There is a spectrum of acute autonomic neuropathies. Acute panautonomic neuropathy (pandysautonomia), characterized by severe widespread sympathetic and parasympathetic failure, is at one extreme. Guillain-Barre syndrome is at the other end of the spectrum, where the brunt of the disorder falls on the somatic nervous system. Pure acute panautonomic neuropathies are relatively rare The majority of acute autonomic neuropathies have some minor somatic features. Dysautonomia may be restricted to the cholinergic system (acute cholinergic neuropathy), adrenergic system, or other organ systems (eg, motility disorders). Recently, an important gap in the clinical description of idiopathic autonomic neuropathies and their course was filled, with neurologic and autonomic testing end-points. About one in four to one in three patients will improve substantially. Two other manifestations of autonomic neuropathy are the pseudoobstruction and postural tachycardia syndromes. Loss of the baroreceptors and consequent impairment of buffering of blood pressure results in wild swings in blood pressure that are treatable. Correcting anemia improves orthostatic tolerance, if necessary by hemopoietin. Improved evaluation of neural structure, in skin and in the laboratory, has led to better quantitation of autonomic failure and mechanisms of syncope. This understanding has been extended to the frequency domain and to a study of cerebral vasoregulation.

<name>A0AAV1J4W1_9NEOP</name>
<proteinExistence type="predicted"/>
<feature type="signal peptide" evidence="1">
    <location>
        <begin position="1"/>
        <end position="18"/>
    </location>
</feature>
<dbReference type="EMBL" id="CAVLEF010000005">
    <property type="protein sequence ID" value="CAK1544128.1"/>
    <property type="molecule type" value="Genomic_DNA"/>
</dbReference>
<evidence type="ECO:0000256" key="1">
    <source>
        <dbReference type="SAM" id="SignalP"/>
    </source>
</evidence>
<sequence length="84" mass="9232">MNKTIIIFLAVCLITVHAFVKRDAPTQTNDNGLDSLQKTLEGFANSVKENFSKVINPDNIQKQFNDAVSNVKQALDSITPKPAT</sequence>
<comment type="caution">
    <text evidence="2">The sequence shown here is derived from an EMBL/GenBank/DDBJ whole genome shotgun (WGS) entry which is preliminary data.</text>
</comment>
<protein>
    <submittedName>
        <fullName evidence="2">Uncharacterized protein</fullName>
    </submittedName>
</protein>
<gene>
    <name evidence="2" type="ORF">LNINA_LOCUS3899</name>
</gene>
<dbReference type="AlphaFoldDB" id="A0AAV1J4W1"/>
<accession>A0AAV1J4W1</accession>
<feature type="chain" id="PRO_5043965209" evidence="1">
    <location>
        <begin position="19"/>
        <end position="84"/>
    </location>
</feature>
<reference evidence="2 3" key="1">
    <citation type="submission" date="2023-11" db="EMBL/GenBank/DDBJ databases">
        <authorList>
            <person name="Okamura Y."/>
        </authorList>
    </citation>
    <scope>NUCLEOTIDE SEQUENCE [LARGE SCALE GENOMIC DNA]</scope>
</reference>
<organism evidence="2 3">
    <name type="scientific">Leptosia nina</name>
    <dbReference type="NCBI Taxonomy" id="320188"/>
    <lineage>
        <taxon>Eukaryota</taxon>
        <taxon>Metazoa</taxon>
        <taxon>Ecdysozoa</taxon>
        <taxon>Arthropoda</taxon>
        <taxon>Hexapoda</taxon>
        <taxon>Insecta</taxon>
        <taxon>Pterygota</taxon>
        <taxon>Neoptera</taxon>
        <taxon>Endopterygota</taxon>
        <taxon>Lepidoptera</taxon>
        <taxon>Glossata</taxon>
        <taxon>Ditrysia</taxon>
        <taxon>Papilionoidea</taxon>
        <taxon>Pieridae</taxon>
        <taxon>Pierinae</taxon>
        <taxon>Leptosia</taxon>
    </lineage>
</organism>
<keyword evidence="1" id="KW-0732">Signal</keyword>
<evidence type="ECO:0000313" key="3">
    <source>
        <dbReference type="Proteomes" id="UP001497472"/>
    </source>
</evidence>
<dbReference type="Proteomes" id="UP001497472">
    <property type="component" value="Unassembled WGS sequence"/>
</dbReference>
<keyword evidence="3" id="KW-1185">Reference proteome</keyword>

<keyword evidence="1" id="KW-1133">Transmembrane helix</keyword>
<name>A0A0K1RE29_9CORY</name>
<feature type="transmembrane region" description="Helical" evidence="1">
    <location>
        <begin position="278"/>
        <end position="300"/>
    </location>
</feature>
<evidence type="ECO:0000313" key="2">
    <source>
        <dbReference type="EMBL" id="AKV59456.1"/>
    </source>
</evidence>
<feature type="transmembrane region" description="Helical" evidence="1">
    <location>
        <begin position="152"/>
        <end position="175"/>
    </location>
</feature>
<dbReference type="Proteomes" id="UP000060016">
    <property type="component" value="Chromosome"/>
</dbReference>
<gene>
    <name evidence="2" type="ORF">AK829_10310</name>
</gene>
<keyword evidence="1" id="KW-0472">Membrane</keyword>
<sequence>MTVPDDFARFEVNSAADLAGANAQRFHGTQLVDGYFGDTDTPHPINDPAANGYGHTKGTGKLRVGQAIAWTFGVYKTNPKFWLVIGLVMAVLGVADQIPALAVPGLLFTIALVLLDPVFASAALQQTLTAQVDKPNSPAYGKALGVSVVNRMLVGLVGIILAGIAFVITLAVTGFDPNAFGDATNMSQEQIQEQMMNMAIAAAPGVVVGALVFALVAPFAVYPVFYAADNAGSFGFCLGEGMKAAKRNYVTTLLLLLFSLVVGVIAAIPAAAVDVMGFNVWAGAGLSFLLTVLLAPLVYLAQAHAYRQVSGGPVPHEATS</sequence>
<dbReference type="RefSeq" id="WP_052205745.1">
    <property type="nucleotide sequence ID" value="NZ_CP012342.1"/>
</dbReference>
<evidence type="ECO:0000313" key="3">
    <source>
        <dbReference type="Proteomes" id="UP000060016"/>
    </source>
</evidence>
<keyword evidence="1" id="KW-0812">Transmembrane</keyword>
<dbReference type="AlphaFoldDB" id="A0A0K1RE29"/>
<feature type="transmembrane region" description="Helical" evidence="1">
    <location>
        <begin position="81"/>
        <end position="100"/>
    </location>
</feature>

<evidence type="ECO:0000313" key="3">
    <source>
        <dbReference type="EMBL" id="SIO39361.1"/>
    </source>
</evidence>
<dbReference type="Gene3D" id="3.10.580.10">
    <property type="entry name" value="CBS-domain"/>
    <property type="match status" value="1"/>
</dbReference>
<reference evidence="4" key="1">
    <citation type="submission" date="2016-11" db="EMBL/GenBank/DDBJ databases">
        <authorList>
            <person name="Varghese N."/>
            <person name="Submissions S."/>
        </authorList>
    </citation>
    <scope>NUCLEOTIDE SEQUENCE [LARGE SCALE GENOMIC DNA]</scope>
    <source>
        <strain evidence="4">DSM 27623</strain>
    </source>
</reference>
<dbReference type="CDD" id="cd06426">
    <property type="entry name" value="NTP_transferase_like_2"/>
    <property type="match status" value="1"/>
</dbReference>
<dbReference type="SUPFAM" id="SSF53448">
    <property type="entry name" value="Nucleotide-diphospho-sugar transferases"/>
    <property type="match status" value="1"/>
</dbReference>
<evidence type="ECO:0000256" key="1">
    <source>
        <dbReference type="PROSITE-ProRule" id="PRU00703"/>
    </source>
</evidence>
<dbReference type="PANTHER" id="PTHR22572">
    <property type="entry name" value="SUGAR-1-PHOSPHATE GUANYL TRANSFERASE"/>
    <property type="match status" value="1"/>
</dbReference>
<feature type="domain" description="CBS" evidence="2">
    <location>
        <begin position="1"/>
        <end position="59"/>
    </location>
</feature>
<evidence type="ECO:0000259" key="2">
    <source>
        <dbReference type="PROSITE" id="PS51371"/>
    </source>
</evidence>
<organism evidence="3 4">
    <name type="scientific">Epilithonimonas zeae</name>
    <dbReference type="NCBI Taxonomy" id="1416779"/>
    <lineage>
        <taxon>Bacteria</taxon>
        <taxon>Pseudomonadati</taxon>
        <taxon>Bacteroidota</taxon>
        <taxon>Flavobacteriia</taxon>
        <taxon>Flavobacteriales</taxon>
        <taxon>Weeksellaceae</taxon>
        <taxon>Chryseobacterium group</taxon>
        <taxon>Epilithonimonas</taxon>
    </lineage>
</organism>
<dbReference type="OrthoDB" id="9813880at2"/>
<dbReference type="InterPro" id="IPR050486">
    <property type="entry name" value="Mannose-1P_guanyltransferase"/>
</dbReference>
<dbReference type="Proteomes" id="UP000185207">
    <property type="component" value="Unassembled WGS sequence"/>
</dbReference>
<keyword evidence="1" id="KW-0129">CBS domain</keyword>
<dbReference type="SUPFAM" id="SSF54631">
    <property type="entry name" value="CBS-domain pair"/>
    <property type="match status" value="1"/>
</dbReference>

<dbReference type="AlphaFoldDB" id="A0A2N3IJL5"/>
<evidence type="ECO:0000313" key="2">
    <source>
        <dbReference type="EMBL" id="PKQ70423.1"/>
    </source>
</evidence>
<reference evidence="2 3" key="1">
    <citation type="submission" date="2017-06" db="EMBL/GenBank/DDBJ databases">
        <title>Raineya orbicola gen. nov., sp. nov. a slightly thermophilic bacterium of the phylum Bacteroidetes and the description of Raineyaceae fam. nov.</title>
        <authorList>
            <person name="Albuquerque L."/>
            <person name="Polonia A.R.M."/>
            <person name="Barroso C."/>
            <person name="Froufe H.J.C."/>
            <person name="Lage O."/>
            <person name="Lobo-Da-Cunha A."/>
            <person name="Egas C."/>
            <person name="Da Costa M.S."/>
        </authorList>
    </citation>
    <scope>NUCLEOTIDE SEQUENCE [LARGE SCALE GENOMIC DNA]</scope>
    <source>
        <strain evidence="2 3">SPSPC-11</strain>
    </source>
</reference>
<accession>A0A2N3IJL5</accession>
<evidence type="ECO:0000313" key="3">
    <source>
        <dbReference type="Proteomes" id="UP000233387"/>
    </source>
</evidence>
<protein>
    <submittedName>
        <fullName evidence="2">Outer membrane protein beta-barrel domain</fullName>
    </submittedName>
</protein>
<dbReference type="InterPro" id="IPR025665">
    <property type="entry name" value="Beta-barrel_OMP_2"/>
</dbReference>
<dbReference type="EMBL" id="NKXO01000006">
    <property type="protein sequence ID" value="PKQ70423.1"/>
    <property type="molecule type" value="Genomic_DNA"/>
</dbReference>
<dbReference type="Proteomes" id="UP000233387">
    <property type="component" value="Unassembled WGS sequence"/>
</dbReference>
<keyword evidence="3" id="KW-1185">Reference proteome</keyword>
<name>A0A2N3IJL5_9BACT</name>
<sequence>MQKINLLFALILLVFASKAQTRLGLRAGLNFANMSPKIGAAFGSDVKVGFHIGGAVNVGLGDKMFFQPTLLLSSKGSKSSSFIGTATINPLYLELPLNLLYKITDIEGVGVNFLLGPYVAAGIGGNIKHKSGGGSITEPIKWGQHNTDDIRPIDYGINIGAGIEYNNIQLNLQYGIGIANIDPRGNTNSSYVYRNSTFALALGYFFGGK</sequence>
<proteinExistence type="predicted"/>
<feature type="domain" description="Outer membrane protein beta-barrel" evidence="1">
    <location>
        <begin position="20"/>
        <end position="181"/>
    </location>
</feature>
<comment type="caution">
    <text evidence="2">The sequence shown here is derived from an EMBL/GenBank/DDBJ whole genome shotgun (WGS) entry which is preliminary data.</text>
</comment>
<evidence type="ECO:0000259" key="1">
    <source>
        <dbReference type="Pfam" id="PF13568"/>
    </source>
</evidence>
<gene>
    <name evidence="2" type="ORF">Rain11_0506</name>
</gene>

ASJC Scopus subject areas
- Clinical Neurology